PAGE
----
2. Residence. The minimum period of residence is six terms including two summer terms of full-time study, or its equivalent in part-time study. Of this, three terms must be taken consecutively.

  3. Time Limit. Please refer to the Academic Regulation page for further details regarding the Time Limit requirements.

  4. Graduation Requirement. In order to graduate, students must have a cumulative GPA of at least 3.00.
     

Core Courses

COMS 800 Integrative Seminar (3 credits)
This course proposes to engage first-year students in an epistemological conversation concerning different approaches to the conceptualization of communication and to the range of research problematics elaborated in the field and in the program. The expected outcomes include: a broad understanding of the relations between different domains within the discipline; the ability to recognize the links between epistemological assumptions, theory construction, the formation of research problematics and methodological approaches; a familiarization with the main fields of strength within the program; and the development of the ability to engage in dialogue with colleagues in different domains of research.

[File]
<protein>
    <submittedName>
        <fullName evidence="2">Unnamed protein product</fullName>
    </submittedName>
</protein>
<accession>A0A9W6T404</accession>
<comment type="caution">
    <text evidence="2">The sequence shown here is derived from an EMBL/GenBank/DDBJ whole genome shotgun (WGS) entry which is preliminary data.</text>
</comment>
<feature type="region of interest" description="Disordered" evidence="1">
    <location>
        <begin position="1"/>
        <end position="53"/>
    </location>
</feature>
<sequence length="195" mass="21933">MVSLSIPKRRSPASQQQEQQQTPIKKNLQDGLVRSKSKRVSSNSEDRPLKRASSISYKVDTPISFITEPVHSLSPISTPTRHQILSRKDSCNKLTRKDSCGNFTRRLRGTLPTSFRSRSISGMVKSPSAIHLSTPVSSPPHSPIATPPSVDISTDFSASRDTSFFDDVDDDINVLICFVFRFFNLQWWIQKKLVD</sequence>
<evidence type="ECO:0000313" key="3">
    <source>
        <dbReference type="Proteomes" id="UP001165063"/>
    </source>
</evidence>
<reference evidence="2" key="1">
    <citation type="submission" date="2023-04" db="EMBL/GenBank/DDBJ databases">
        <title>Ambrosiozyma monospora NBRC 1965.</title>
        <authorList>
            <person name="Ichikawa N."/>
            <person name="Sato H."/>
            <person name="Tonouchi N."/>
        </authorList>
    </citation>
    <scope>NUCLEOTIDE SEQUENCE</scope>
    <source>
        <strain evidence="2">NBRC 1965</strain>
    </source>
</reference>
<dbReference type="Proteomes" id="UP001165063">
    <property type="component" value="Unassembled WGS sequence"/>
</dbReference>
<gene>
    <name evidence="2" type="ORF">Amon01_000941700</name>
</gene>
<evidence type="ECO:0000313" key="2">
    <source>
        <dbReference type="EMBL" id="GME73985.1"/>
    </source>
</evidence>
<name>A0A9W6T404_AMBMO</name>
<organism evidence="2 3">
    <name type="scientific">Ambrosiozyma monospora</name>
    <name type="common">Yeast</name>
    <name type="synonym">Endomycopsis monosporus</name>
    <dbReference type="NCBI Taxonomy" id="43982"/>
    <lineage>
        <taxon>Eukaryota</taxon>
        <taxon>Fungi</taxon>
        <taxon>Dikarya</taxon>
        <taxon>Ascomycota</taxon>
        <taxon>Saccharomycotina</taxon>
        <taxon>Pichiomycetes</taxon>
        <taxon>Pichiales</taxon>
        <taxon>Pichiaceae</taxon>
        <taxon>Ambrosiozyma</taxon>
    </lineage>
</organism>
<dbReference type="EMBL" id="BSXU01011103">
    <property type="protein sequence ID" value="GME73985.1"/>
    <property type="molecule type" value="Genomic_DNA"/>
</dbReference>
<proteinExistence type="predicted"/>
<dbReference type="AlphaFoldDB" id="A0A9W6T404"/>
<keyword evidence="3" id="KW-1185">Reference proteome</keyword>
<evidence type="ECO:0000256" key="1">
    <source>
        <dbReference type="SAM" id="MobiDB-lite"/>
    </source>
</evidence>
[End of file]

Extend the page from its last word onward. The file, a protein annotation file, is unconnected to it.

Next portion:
COMS 835 Doctoral Pro-Seminar (3 credits)
Note: Students who have received credit for COMS 830 may not take this course for credit.

Elective Courses

COMS 805 Research Workshop (3 credits)
This research workshop is supervised by the student’s thesis director and is intended to respond to a particular need unfulfilled by the program. It can take various forms, namely a directed readings program, a specific project within a research group, an elective course (including a masters level course) or a research or creation internship. The research workshop must be defined in a specific agreement between the thesis supervisor and the student, which is approved by the program director and added to the student’s file.
Note: Students who have received credit for this topic under a COMS 805 number may not take this course for credit.

COMS 822 Advanced Seminar in Research Methods I (3 credits)
This course provides an in-depth analysis of methodological problematics. Major contemporary methods of analysis are considered. Possible themes include research design, data-gathering techniques and instruments, and qualitative or quantitative procedures for data analysis. Specific topics may vary from year to year.